US 2585393 A
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Patented F eb. 12, 1952 John P..Lyle', Jr., New Kensington, P ag as siglnor v I to Aluminum Gpmpany ofAmerica Pittsburgh,
2a., acorporation .of Pennsylvania No Drawing. Application February. .16, 1951,
Serial No. 211,430
1 This invention relates to analloy composition which is plastic slightly above room temperature when first prepared but which. hardensupon standing. These .and other propertiesmake the alloy suitable for forming molded products, especially compacted fillings used in toothrestorations.
Mercury containing metallic compositions, known as amalgams, have been commonly employed heretofore wheremolda'b-ility at room temperature and subsequent hardening of the molded mass have been required. They have found special application in the filling of tooth cavities because of the hardness they attain and the tight fit which it is possible to achieve by packing the plastic body into a cavity and by the expansion which occurs during setting. However, the amalgams do not wet the tooth or form a bond therewith and consequently some sepa-.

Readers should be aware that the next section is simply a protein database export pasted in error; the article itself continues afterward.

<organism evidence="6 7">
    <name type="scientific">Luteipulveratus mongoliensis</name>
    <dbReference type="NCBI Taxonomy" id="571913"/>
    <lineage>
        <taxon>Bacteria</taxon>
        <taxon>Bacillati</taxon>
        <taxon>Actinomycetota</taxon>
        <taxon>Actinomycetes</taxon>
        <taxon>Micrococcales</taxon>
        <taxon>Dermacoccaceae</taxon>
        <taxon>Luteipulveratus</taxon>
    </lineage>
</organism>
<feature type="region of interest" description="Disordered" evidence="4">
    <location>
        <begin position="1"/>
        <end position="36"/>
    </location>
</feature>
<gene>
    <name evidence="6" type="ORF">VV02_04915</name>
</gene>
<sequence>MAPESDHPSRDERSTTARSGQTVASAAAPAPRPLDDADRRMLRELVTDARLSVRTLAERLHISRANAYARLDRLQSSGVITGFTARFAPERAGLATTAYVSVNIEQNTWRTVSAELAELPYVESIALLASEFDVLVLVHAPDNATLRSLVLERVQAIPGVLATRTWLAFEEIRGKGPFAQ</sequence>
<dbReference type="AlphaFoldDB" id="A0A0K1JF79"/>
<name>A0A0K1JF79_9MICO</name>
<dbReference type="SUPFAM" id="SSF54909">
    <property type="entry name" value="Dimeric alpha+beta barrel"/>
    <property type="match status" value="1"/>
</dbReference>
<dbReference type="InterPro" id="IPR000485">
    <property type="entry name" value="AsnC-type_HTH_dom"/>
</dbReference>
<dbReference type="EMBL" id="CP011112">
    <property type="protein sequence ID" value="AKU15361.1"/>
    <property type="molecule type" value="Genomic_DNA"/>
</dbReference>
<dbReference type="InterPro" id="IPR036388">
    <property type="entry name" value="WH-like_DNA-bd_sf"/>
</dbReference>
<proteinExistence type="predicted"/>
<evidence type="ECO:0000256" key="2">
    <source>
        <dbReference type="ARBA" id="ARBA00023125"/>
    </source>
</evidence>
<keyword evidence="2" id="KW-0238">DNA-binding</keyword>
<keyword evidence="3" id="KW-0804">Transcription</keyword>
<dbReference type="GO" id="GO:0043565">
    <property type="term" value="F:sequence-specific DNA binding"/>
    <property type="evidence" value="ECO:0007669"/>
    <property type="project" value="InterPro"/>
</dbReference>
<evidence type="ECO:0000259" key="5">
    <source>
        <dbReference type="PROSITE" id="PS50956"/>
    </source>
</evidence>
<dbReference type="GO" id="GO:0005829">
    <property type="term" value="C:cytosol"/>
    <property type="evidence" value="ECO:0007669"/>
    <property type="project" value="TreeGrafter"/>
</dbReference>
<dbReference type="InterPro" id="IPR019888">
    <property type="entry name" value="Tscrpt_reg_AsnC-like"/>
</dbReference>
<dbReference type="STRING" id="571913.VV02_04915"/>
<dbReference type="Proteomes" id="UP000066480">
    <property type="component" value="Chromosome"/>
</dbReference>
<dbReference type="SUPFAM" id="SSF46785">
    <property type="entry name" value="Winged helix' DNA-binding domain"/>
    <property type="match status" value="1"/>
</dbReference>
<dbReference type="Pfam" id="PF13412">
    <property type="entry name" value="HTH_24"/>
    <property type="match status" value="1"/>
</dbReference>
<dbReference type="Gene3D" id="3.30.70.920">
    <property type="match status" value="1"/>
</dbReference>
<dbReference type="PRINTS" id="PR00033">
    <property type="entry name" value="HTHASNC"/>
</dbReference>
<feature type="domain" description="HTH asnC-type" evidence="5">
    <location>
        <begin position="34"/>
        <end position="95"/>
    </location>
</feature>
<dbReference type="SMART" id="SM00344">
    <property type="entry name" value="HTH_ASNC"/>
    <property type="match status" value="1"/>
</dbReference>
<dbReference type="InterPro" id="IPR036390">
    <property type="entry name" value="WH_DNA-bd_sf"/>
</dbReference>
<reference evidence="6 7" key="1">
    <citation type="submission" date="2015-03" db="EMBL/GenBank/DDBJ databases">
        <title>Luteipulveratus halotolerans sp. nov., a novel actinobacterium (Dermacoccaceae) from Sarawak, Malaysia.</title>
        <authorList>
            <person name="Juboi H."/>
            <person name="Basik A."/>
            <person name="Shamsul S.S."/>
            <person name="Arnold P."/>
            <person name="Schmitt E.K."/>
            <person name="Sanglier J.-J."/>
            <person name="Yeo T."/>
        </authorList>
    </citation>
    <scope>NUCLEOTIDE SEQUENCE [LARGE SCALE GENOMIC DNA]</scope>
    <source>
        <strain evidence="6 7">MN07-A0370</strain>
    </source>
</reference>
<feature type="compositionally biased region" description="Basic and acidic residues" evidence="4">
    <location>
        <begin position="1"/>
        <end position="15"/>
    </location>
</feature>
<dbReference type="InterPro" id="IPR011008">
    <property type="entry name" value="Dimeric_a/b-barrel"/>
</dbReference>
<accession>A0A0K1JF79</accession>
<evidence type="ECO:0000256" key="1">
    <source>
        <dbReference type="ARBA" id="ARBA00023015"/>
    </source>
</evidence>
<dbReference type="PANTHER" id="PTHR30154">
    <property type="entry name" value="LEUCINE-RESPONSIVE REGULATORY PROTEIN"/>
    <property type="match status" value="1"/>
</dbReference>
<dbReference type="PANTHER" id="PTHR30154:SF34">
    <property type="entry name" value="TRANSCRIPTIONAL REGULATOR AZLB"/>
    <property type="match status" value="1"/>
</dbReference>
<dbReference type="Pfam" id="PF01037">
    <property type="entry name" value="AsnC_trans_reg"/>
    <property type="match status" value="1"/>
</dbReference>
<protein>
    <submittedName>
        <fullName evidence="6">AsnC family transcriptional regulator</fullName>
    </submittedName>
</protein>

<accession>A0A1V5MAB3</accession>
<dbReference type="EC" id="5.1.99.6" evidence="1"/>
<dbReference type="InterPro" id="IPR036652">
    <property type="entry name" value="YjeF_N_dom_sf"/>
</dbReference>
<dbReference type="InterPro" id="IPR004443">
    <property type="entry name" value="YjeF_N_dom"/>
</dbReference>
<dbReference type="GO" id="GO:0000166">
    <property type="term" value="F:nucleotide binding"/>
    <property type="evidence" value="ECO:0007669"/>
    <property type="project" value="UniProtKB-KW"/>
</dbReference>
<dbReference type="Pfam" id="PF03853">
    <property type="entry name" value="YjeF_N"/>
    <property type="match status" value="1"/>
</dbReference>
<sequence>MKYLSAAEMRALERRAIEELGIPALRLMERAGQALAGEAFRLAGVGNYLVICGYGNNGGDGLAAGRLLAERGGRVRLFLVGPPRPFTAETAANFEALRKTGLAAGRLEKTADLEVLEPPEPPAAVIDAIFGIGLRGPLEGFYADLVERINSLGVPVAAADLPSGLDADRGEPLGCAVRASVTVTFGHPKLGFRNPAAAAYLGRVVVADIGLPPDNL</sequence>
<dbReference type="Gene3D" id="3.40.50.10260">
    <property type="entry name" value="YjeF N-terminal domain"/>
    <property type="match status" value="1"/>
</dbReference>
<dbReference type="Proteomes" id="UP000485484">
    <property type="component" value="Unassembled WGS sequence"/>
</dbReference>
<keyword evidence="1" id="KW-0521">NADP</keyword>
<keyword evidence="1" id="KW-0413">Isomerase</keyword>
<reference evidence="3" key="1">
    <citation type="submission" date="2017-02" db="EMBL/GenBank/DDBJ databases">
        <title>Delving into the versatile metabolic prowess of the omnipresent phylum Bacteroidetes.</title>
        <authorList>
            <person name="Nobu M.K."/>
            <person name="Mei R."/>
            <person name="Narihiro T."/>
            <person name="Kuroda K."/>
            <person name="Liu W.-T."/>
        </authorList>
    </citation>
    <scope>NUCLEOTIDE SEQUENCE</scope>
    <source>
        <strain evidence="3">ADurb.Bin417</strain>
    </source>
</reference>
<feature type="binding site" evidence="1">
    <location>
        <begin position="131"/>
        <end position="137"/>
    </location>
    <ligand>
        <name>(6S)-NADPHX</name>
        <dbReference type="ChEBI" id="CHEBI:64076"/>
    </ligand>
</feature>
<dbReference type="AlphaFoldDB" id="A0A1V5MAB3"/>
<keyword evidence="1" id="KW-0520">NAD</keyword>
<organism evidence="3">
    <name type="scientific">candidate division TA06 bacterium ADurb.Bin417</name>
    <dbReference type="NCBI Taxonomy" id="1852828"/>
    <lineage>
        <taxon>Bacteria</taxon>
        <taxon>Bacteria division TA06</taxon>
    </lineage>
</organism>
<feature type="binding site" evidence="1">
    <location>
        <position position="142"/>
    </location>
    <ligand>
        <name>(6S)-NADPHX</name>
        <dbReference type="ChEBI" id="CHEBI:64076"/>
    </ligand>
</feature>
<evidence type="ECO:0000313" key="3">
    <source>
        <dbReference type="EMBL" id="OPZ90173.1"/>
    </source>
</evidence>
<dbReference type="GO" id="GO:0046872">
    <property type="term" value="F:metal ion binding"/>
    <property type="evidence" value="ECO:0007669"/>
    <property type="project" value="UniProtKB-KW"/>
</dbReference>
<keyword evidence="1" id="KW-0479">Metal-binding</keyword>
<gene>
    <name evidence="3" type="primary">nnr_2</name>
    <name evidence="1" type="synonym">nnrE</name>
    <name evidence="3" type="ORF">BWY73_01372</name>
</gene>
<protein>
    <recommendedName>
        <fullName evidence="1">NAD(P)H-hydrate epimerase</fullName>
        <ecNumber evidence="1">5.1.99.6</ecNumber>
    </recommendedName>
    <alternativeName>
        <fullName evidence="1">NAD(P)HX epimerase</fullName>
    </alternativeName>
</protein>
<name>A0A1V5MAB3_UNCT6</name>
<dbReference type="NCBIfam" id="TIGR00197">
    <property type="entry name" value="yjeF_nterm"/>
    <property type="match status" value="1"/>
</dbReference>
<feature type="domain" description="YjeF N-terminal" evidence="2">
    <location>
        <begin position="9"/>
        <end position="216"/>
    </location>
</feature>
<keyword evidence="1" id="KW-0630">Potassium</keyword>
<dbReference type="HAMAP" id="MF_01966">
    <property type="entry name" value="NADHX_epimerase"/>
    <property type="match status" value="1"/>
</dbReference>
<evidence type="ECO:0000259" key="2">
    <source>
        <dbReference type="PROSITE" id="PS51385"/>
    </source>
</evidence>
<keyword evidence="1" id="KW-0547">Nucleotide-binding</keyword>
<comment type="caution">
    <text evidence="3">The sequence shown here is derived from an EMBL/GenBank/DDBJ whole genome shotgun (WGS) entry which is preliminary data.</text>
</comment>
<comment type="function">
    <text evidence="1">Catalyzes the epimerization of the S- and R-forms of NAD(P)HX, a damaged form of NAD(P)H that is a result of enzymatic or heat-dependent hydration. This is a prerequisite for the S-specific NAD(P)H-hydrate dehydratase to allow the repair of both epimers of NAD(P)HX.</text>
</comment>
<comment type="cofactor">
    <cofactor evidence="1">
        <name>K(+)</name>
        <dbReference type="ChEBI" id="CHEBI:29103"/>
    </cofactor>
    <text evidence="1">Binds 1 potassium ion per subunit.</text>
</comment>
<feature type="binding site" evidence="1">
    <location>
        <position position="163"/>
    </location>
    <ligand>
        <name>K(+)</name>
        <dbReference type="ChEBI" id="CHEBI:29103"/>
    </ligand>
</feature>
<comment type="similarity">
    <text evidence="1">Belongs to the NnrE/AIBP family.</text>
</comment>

ration may occur in time.
The amalgams are usually prepared by triturating together predetermined proportions of mercury and a solid metal or alloy in finely divided condition. Generally, more mercury is used than is required to form the final hardened body in order to insure a rapid and thorough mixing of the components and supply all the mercury that may be needed. Before the amalgam is molded or pressed into the desired shape, it is therefore necessary to squeeze out or express the excess mercury. The operation is time-consuming and wasteful.
Although dental amalgams have been extensively used, they are still open to the additional weight of nickel, 25 to 45% gallium and 0.5 to